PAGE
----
Monday, 14 May 2018

‘The Role Of Pharmacists In Healthcare Delivery Is Multi-prong, Scientific’


By Chioma Umeha
The continued sophistication and inventory of activities in the healthcare supply chain has placed pharmacists at a very critical position in the delivery of healthcare services in any country.
Pharmacists, in the general term, are healthcare professionals who are entrusted with the pivotal role of dispensing medicines.
But, pharmacists under the auspices of Pharmaceutical Society of Nigeria (PSN), has dismissed the generic definition of their roles in healthcare industry, saying it is not limited to mere dispensation of drugs.
Buttressing their argument, they said that a study of modern day healthcare supply chain shows the duties of pharmacists which have gone beyond dispensation of drugs.
Explaining further, Pharm Ahmed Yakasai, President, PSN, stressed: “This is understandably so given that there is more to drug distribution in the supply chain than meets the eyes.
Yakasai also said that this is evident because effective healthcare services cannot be practiced in a place devoid of efficient drug management and this is where pharmacists have a huge role to play.
Stating this in his speech at this year’s World Pharmacy Day, themed, ‘Caring for you’, a copy of which was made available to Independent, Yakasai, stressed that this is largely to the peculiar nature of drug administration and the attendant effects of non-compliance to rules and procedures.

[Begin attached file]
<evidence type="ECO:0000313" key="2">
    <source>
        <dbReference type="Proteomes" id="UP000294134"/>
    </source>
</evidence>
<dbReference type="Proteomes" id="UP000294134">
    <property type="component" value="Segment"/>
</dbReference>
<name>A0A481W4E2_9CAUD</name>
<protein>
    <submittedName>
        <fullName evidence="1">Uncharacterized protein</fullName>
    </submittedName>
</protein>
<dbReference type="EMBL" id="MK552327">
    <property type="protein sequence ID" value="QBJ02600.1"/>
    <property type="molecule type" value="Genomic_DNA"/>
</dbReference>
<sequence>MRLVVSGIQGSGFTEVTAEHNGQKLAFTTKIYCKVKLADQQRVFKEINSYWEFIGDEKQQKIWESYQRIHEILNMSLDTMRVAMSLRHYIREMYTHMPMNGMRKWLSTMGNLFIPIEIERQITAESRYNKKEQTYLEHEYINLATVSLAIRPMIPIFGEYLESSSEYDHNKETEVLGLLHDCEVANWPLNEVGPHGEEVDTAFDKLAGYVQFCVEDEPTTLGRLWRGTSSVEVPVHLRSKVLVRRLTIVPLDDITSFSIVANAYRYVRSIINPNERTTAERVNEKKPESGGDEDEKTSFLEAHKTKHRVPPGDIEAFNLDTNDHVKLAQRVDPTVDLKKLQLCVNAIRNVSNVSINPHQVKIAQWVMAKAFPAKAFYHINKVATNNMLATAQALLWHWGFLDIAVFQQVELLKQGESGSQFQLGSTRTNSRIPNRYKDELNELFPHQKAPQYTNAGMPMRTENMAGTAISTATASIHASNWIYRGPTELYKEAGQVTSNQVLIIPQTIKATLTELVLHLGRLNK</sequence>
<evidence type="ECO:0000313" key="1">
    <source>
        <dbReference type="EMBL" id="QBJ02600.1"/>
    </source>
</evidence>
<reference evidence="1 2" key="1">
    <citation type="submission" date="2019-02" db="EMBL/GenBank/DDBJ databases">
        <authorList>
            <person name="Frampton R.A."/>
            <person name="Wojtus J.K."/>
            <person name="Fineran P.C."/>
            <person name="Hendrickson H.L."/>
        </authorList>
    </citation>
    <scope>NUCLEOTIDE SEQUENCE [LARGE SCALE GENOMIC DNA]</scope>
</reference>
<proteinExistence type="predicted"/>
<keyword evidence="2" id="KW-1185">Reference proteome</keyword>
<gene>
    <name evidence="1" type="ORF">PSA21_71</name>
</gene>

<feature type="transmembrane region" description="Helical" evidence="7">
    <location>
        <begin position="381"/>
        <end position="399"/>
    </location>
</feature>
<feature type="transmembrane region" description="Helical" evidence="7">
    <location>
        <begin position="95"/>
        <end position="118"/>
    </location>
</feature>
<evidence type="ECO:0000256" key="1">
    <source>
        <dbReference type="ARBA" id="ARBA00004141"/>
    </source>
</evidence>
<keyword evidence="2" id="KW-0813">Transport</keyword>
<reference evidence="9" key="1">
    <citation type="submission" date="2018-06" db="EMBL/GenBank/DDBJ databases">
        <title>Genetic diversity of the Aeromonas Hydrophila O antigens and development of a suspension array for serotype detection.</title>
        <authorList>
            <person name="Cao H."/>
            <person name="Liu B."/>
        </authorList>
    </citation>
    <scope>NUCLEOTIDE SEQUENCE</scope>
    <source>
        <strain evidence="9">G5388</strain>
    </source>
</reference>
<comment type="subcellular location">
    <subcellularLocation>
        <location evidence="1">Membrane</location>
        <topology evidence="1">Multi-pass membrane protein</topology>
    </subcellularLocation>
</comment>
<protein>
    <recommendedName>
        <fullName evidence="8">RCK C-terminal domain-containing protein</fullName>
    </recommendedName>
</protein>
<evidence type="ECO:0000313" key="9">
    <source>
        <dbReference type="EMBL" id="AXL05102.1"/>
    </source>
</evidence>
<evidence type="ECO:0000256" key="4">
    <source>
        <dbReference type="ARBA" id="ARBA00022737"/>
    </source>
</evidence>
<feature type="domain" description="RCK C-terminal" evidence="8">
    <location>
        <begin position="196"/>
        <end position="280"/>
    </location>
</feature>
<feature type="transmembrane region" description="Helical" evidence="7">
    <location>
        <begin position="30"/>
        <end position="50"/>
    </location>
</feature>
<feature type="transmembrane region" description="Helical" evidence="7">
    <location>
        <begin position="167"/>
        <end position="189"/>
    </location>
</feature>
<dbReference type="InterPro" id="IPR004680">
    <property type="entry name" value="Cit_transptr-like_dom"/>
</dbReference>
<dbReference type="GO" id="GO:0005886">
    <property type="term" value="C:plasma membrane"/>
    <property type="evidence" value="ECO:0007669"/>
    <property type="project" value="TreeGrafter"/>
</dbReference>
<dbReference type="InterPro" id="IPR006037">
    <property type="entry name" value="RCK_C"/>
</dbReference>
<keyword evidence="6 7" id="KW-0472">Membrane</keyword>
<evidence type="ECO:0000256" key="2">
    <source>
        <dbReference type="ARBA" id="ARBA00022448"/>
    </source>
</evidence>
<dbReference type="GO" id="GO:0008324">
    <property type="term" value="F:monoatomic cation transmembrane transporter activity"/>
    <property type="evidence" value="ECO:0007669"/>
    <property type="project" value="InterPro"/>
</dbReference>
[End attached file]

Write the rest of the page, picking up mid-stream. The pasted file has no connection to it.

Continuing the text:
The PSN boss further worried that there is an urgent need for thorough professionalism in the supply and dispensing of drugs and other healthcare services.
According to him, pharmacists are essential in providing thorough professionalism in the supply and dispense of drugs and other healthcare services.
The PSN boss restated that the pharmacist role is essential to the day-to-day administration of healthcare services and therefore eminently qualified for many reasons.
For instance, he reasoned that the pharmacists understands the principles of quality assurance as they are applied to medicines and appreciate the intricacies of the distribution chain and the principles of efficient stock-keeping and stock turnover.
Other reasons he gave are: “They are familiar with the pricing structures applied to medicinal products that obtain within the markets in which they operate;
“They are the custodians of much technical information on the products available on their domestic market;
“They are able to provide informed advice to patients with minor illnesses and often to those with more chronic conditions who are on established maintenance therapy,” Yakasai added.
Speaking further, Yakasai said: “The distinctive expertise of the pharmacists provide members of the profession with a suitable background to assume diverse responsibilities in both public administration and drug manufacture and supply.”
This lends credence to the fact that the duties of pharmacists within the healthcare circle goes beyond drug dispensing, the PSN President said.
He said: “Pharmacists in the present day healthcare system engage in drug regulation and control. They also participate in the formulation and ensuring quality control of pharmaceutical products as well as inspection and assessment of drug manufacturing facilities, among others.
These are the core areas pharmacists have shown competence, and therefore superintends in the provision of facilities for drug manufacturing companies in some countries, he pointed.
He further explained that based on their activities, pharmacists serve as members of a multidisciplinary team, rather than in an autonomous capacity
Yakasai said: “At various levels in any nation’s drug registration and regulation, pharmacists function to ensure desirability and functionality.”
For instance, he noted that regulatory agencies ensure that all pharmaceutical products conform to acceptable standards of quality, safety and efficacy; and that all premises and practices employed to manufacture, store and distribute these products comply with requirements until such time as they are delivered to the end user.